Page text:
The whole staff is aware of our anaphylaxis protocol and there is an ER across the street from our office. We do not have the equipment to maintain an airway, we only have oxygen by mask. Our current protocol is to give epinephrine (IM), antihistamine (IM) and oxygen (via mask). Our plan is to call 911 and have the patient transported to the ER. Our office is small but we do give allergy injections as ordered by the patients alllergist and I wanted to make sure our protocol is appropriate. Thank you for your time.

Answer:
Thank you for your recent inquiry.

The best answer to your question can be obtained from the reference noted below (1). The issues involved are discussed in detail on Page S62 of this publication.

I will briefly summarize this reference for you. A more detailed discussion, which would be helpful to you, can be obtained from the reference itself.

The administration of allergen extracts in physician offices other than the office of the physician preparing the extract is in common practice. It certainly fits within the standard of care in the United States. The reference noted below states, "The preferred location of allergen immunotherapy administration is in the office of the physician who prepared the patient's allergen immunotherapy extract. The physician's office should have the expertise, personnel, and procedures in place for the safe and effective administration of immunotherapy. However, in many cases it might be necessary to administer the allergen immunotherapy extract in another physician's office. Allergen immunotherapy should be administered with the same care wherever it is administered. A physician or qualified physician extender to treat anaphylaxis should be in the immediate vicinity when immunotherapy injections are administered."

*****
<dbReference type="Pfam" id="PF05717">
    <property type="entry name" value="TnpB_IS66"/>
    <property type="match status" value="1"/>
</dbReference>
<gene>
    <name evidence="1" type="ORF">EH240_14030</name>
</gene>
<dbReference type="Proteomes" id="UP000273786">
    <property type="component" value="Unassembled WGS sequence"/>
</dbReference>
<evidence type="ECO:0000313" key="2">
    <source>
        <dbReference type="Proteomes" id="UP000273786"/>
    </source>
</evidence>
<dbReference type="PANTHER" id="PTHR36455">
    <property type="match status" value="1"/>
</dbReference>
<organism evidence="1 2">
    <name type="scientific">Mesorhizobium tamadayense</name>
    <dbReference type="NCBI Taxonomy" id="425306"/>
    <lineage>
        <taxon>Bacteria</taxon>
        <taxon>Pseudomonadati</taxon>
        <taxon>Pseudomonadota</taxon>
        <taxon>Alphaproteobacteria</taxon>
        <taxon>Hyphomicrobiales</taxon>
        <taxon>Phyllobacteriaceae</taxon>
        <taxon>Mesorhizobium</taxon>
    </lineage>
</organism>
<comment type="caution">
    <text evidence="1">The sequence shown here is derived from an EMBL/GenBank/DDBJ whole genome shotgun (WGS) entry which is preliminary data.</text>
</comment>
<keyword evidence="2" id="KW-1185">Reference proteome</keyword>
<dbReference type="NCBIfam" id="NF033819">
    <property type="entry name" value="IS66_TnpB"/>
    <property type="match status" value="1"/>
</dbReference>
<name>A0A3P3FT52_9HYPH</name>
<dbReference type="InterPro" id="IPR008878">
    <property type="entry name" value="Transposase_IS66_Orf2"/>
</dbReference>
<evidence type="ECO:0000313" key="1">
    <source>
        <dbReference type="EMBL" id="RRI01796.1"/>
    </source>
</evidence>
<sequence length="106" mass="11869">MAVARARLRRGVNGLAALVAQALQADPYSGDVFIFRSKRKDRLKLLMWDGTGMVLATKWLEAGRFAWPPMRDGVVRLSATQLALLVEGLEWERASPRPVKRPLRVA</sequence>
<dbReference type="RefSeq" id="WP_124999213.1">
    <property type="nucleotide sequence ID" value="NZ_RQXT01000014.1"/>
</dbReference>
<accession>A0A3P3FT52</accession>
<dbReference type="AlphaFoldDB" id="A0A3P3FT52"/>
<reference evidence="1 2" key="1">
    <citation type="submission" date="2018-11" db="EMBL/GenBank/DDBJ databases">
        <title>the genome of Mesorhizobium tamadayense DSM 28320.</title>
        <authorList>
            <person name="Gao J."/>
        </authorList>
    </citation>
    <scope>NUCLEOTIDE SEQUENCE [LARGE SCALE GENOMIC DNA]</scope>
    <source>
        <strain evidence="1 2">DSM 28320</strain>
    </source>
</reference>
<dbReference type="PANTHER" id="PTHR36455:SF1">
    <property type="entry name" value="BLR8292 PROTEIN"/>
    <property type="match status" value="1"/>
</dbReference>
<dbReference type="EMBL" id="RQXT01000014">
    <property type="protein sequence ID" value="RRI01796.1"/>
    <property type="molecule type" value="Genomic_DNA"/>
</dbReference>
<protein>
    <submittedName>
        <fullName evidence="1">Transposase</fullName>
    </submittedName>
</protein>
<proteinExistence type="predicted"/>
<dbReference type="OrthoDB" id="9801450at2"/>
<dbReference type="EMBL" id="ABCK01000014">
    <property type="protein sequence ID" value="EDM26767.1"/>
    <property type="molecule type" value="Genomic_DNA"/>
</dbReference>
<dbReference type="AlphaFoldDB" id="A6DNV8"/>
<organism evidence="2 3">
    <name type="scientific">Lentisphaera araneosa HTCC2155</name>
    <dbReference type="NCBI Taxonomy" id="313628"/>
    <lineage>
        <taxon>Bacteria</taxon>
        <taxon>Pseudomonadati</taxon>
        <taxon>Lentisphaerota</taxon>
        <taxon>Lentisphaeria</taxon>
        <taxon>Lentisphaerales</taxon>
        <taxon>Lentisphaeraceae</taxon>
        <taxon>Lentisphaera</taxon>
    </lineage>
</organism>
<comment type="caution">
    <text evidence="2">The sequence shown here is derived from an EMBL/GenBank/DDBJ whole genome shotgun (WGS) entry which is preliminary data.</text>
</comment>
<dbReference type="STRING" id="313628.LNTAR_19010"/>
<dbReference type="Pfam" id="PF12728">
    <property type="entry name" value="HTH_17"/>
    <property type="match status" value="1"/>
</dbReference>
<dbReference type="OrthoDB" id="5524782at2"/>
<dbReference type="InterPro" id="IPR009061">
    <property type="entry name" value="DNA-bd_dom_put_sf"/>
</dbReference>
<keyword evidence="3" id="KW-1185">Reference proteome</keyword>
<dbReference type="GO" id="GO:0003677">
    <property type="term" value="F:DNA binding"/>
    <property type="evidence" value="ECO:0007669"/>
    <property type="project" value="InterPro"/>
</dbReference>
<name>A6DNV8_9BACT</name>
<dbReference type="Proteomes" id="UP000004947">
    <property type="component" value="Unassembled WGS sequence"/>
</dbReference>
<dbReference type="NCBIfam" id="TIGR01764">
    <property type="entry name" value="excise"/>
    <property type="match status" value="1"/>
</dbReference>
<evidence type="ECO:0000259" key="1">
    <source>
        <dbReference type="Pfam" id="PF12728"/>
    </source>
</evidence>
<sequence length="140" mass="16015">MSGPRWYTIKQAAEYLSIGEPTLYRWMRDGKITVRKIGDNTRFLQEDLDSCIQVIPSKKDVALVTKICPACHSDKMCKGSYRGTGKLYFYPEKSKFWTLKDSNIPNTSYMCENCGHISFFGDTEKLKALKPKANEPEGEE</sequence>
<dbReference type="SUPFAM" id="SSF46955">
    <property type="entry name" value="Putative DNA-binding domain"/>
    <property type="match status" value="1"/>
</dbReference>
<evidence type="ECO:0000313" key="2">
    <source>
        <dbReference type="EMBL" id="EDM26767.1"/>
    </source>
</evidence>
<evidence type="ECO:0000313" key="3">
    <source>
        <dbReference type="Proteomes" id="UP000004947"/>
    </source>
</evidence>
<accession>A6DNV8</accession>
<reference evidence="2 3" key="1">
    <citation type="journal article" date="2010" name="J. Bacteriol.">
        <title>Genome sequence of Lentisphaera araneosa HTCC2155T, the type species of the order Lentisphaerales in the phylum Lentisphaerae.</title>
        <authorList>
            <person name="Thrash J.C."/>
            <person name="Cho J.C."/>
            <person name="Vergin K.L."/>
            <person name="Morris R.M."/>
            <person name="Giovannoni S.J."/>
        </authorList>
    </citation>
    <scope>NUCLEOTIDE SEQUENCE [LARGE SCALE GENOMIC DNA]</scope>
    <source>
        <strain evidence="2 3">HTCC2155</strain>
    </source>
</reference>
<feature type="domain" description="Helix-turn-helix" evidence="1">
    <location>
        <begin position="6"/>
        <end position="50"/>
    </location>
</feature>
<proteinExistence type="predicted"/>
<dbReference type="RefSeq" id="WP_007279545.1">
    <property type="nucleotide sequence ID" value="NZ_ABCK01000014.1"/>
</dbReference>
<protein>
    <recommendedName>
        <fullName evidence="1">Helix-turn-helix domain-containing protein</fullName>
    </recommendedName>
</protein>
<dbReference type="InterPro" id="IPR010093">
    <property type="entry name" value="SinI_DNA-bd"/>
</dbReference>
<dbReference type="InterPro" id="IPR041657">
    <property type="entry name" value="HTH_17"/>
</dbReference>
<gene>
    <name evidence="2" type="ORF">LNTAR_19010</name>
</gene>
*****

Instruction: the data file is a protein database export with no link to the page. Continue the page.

The term "qualified physician extender" would apply, in my opinion, to a nurse practitioner.

The document further states, "Regardless of the location, allergen immunotherapy should be administered under the supervision of an appropriately trained physician and personnel.

The physician and personnel administering the immunotherapy should be aware of the technical aspects of the procedure and have available appropriately trained personnel, resuscitative equipment/medicines, and storage facilities for allergen immunotherapy extract.

The healthcare professional and staff should be able to recognize early signs and symptoms of anaphylaxis, and administer emergency medications as necessary."

From your description, I believe that your site does meet the qualifications listed in this evidence-based, consensus document.

In addition, most extracts, sent by a physician to another facility, does give instructions as to the procedure to follow should there be a reaction. You might check the extracts you receive for such information, and if there is any question, consult the physician who forwarded the extract for further instructions.

Thank you again for your inquiry and we hope this response is helpful to you.

Reference:
1. Cox L, et al. Allergen immunotherapy: a practice parameter, second update. The Journal of Allergy and Clinical Immunology, September 2007; Volume 120 (3), page S25-S85.

Statements:

Cox L et alAllergen immunotherapy: A practice parameter third update. Journal of Allergy and Clinical Immunology Vol. 127, Issue 1, Supplement, Pages S1-S55, 2011.

"Appropriate personnel, equipment, and medications should be immediately available to treat anaphylaxis, should it occur."

"Supervising medical personnel Summary Statement 62: Regardless of the location, allergen immunotherapy should be administered under the direct supervision of an appropriately trained physician, qualified physician extender (nurse practitioner or physician assistant), or both in a facility with the appropriate equipment, medications, and personnel to treat anaphylaxis."

Sincerely,
Phil Lieberman, M.D.

AAAAI - American Academy of Allergy Asthma & Immunology